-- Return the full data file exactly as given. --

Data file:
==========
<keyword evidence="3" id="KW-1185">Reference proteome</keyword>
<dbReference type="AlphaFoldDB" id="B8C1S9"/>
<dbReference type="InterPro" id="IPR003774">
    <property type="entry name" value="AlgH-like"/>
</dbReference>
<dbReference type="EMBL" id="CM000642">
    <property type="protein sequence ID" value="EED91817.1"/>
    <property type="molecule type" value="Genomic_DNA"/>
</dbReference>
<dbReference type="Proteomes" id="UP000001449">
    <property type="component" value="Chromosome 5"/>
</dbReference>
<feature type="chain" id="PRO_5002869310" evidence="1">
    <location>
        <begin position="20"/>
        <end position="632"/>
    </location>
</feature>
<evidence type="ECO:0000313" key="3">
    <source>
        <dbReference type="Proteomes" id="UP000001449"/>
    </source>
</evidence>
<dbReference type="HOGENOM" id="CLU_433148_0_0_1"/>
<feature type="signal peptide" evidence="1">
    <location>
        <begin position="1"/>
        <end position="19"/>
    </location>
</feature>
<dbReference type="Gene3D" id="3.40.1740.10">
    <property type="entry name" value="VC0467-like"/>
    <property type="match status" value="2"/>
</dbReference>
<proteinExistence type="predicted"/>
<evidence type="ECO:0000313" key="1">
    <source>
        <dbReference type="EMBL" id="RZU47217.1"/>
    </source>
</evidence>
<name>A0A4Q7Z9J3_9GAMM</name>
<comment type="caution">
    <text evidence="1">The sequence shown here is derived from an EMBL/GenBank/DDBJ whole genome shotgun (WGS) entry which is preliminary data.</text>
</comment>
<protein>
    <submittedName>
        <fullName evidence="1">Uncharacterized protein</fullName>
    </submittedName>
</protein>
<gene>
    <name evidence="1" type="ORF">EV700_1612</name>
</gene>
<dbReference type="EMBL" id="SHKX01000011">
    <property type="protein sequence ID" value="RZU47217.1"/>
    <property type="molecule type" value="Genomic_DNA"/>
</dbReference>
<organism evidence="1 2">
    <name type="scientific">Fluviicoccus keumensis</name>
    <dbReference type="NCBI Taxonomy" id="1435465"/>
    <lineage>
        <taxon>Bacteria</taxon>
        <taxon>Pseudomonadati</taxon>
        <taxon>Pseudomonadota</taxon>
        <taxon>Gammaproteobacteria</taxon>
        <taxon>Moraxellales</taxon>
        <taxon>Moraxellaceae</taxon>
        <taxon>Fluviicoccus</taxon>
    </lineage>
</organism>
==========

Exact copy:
<keyword evidence="3" id="KW-1185">Reference proteome</keyword>
<dbReference type="AlphaFoldDB" id="B8C1S9"/>
<dbReference type="InterPro" id="IPR003774">
    <property type="entry name" value="AlgH-like"/>
</dbReference>
<dbReference type="EMBL" id="CM000642">
    <property type="protein sequence ID" value="EED91817.1"/>
    <property type="molecule type" value="Genomic_DNA"/>
</dbReference>
<dbReference type="Proteomes" id="UP000001449">
    <property type="component" value="Chromosome 5"/>
</dbReference>
<feature type="chain" id="PRO_5002869310" evidence="1">
    <location>
        <begin position="20"/>
        <end position="632"/>
    </location>
</feature>
<evidence type="ECO:0000313" key="3">
    <source>
        <dbReference type="Proteomes" id="UP000001449"/>
    </source>
</evidence>
<dbReference type="HOGENOM" id="CLU_433148_0_0_1"/>
<feature type="signal peptide" evidence="1">
    <location>
        <begin position="1"/>
        <end position="19"/>
    </location>
</feature>
<dbReference type="Gene3D" id="3.40.1740.10">
    <property type="entry name" value="VC0467-like"/>
    <property type="match status" value="2"/>
</dbReference>
<proteinExistence type="predicted"/>
<evidence type="ECO:0000313" key="1">
    <source>
        <dbReference type="EMBL" id="RZU47217.1"/>
    </source>
</evidence>
<name>A0A4Q7Z9J3_9GAMM</name>
<comment type="caution">
    <text evidence="1">The sequence shown here is derived from an EMBL/GenBank/DDBJ whole genome shotgun (WGS) entry which is preliminary data.</text>
</comment>
<protein>
    <submittedName>
        <fullName evidence="1">Uncharacterized protein</fullName>
    </submittedName>
</protein>
<gene>
    <name evidence="1" type="ORF">EV700_1612</name>
</gene>
<dbReference type="EMBL" id="SHKX01000011">
    <property type="protein sequence ID" value="RZU47217.1"/>
    <property type="molecule type" value="Genomic_DNA"/>
</dbReference>
<organism evidence="1 2">
    <name type="scientific">Fluviicoccus keumensis</name>
    <dbReference type="NCBI Taxonomy" id="1435465"/>
    <lineage>
        <taxon>Bacteria</taxon>
        <taxon>Pseudomonadati</taxon>
        <taxon>Pseudomonadota</taxon>
        <taxon>Gammaproteobacteria</taxon>
        <taxon>Moraxellales</taxon>
        <taxon>Moraxellaceae</taxon>
        <taxon>Fluviicoccus</taxon>
    </lineage>
</organism>